By Ray Stern
By Ray Stern
By New Times
By Amy Silverman
By Stephen Lemons
By Stephen Lemons
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By Chris Parker
In fact, he says, the best moment of his career came in March 2003, when ASU upset the University of Memphis in the first round of the NCAA tournament in Oklahoma City. Diogu led his team with 22 points.
Unless you live in Tucson, Durham, Lawrence, Storrs, Chapel Hill, Syracuse or a handful of other major-college hotbeds, 20-win seasons and NCAA tourney berths aren't a given. For most midlevel teams such as ASU, seasons usually are high-wire acts, where one missed lay-up or defensive box-out may spell the difference between a bid to the Dance and calls for the coach's head.
A few of those turning-point plays come to mind this season. On November 26, in Las Vegas, junior guard Tyrone Jackson barely missed a driving shot at the buzzer. UTEP 66, ASU 65.
Then came the devastating February 5 home loss to California, on a last-second offensive rebound and put-back basket by Cal's point guard.
On February 26, a senior playing in his last home game in Pullman, Washington, hit a desperation three-pointer with a few seconds left to give Washington State a two-point win.
Two nights earlier, the University of Arizona had been in a similar predicament to ASU's in Pullman, a perennially tough road game. But the Wildcats escaped with a 57-56 overtime win.
And while we're on the subject of the 'Cats, a last-seconds basket by Arizona's Salim Stoudamire ended the Sun Devils' hopes for an upset in that March 5 game.
Good teams, as the saying goes, find a way to win tough games. Lesser teams find ways to lose.
Most discouraging was that, just two days earlier, ASU had played one of its best games of the season in losing 90-82 to a University of Washington squad currently ranked 10th in the land.
The Devils played very hard, and well at times, and trailed by only three points with about a minute to go. But ASU needed top offensive output from someone other than Diogu and sophomore shooting guard Kevin Kruger.
For his part, Diogu played all 40 minutes against the Huskies, scored 31 points, gathered 15 rebounds (eight of them off his own team's many missed shots) and hit his last 17 free throws in succession. Seventeen!
It truly was an All-American performance.
After the game, Washington coach Lorenzo Romar compared ASU and Diogu to Joe Frazier, the heavyweight great whose style was to bore in on his opponent without regard for his own physical well-being.
"They just came at us, and they played at a very high level," Romar said. "Ike Diogu was just phenomenal, that's all that I can say about him. That kid is a heck of a player."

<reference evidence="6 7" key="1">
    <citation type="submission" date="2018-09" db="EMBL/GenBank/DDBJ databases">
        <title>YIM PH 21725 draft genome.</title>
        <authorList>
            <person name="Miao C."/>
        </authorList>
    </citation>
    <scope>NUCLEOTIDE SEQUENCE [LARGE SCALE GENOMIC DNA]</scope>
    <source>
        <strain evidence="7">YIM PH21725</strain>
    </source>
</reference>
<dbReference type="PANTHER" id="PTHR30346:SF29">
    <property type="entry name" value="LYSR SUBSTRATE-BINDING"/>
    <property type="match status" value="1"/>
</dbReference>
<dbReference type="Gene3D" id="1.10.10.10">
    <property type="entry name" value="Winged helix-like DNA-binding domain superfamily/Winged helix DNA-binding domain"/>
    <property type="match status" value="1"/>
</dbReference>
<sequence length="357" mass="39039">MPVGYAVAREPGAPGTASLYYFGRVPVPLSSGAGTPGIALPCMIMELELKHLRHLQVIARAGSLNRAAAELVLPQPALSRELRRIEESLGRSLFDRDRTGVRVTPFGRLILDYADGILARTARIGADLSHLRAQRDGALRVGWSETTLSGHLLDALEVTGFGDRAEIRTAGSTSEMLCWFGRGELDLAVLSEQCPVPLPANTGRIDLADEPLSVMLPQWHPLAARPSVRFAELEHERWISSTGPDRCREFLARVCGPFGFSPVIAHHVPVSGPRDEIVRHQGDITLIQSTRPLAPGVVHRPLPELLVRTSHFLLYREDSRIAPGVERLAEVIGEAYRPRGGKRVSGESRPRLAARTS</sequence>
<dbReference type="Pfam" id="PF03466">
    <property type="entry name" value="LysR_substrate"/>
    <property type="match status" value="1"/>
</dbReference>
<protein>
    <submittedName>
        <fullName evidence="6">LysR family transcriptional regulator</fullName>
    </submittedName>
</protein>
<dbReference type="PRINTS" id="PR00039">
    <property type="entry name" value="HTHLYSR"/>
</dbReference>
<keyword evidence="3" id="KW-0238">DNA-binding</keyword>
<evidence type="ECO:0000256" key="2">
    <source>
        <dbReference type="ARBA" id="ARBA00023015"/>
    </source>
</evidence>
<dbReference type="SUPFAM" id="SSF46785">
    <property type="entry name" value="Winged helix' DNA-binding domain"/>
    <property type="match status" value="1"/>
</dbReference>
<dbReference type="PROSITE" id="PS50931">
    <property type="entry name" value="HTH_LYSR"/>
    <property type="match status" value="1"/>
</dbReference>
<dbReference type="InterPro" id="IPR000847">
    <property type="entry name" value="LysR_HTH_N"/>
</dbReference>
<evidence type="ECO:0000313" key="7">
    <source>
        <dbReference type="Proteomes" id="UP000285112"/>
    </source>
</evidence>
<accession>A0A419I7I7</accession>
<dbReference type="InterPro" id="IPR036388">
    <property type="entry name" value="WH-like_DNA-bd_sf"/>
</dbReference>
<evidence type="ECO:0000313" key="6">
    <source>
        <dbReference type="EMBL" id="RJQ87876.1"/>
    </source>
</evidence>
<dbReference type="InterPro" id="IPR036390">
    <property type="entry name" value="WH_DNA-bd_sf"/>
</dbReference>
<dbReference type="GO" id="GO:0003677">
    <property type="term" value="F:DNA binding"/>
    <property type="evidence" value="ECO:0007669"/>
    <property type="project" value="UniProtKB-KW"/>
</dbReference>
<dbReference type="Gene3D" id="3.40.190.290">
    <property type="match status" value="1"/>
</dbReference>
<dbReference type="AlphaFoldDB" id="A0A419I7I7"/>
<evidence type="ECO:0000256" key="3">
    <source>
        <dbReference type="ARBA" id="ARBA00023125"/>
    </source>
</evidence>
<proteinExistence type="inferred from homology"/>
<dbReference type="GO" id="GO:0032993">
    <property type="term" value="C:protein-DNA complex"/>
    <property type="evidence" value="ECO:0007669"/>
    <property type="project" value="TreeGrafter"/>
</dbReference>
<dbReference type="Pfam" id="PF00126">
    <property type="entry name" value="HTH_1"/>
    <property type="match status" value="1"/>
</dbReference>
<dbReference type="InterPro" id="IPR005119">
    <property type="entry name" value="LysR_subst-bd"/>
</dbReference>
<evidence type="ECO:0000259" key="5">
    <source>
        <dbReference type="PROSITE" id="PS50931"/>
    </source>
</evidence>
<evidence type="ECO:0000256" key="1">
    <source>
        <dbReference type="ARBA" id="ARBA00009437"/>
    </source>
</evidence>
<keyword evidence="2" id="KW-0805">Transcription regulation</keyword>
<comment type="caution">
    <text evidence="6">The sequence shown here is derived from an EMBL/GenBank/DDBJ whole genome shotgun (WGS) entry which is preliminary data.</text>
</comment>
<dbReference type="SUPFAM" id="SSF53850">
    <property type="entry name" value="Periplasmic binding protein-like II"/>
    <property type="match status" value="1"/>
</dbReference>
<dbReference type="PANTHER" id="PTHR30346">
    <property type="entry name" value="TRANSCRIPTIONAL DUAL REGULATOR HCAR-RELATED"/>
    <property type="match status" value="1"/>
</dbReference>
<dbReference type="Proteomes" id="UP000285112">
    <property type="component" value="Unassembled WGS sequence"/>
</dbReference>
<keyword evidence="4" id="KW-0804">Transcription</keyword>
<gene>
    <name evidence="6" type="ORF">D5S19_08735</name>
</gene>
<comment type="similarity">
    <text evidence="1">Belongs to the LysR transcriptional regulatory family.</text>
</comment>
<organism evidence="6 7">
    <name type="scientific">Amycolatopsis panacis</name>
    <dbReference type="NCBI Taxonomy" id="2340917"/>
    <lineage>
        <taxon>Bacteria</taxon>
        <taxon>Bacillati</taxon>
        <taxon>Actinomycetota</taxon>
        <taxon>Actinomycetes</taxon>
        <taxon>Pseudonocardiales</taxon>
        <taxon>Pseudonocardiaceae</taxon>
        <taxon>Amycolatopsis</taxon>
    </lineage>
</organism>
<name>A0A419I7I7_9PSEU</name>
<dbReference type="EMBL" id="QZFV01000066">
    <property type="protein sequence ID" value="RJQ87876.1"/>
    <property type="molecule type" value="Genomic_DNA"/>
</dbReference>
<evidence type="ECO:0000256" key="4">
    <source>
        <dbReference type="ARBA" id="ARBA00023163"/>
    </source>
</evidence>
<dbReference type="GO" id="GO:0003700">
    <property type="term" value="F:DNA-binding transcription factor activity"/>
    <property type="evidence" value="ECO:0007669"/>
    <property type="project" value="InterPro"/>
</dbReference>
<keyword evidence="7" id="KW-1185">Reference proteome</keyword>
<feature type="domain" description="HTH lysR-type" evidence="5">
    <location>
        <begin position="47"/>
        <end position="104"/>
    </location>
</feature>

More telling was a comment by Washington's Nate Robinson, one of the nation's very best little men.
"He's just a grown man playing a college basketball game," Robinson said. "He's like a train going downhill. You just hope to slow him down."
In 1980, Jane and Edward Diogu moved to Buffalo, New York, from their native Nigeria to continue their respective educations.
Edward Diogu was completing work on his doctorate at the state University at Buffalo, while his wife was working on her bachelor's degree in education.
The Diogus already had two young sons, both of them born in Africa. Jane Diogu soon gave birth in the States to another child, a daughter.
Then, in June 1983, she bore her fourth and final baby, an 11-pound, 24-inch-long specimen with unusually long fingers and big feet.
The couple decided to name their youngest Ikechukwa Somotochukwa Diogu.
Edward Diogu explains that the first name (pronounced E-KAY-CHU-KWU) means "God's power" in his native language. The surname Diogu means "leader of the troops," or general.
"I have always called him a child of destiny, destiny's child," says Edward Diogu, who holds a Ph.D. "Did I dream he was going to play basketball and lead his team? No, I never had those dreams. We just liked the name and it came out that way."
The Diogu boys all loved to play football (the two older boys later played major-college ball), and their parents encouraged all of their children to participate in athletics. But sports always have taken second place in this family to academics.
"To tell you how diligent we have been," Edward Diogu says, "Ike did not miss one day of school ever -- in elementary school, middle school and high school. Ever."
Even now, with Diogu's future at ASU hanging in the balance, his parents remain concerned about his continued academic success.
"It would be the greatest paradox for Ike not to earn his degree, especially in our household," his father says, chuckling only slightly.
He points out that Ike's two brothers are working on their master's degrees, and his sister is set to graduate this May from North Texas State. Edward and Jane Diogu teach in the Dallas school district: He teaches high school French, and English As a Second Language. She teaches elementary school social studies.
Coach Evans says that Mrs. Diogu asked to speak with him for a moment during a basketball practice around Christmas.
"They had to leave for Texas, and she wanted me to know something," he recalls. "I turned the practice over to my assistants, and sat down with her. She said, 'Coach, we love what you've done with Ike, but please make sure you stay on him about this certain class. He needs to do well in it to get to the next level.' I said, 'You know we'll do that.'"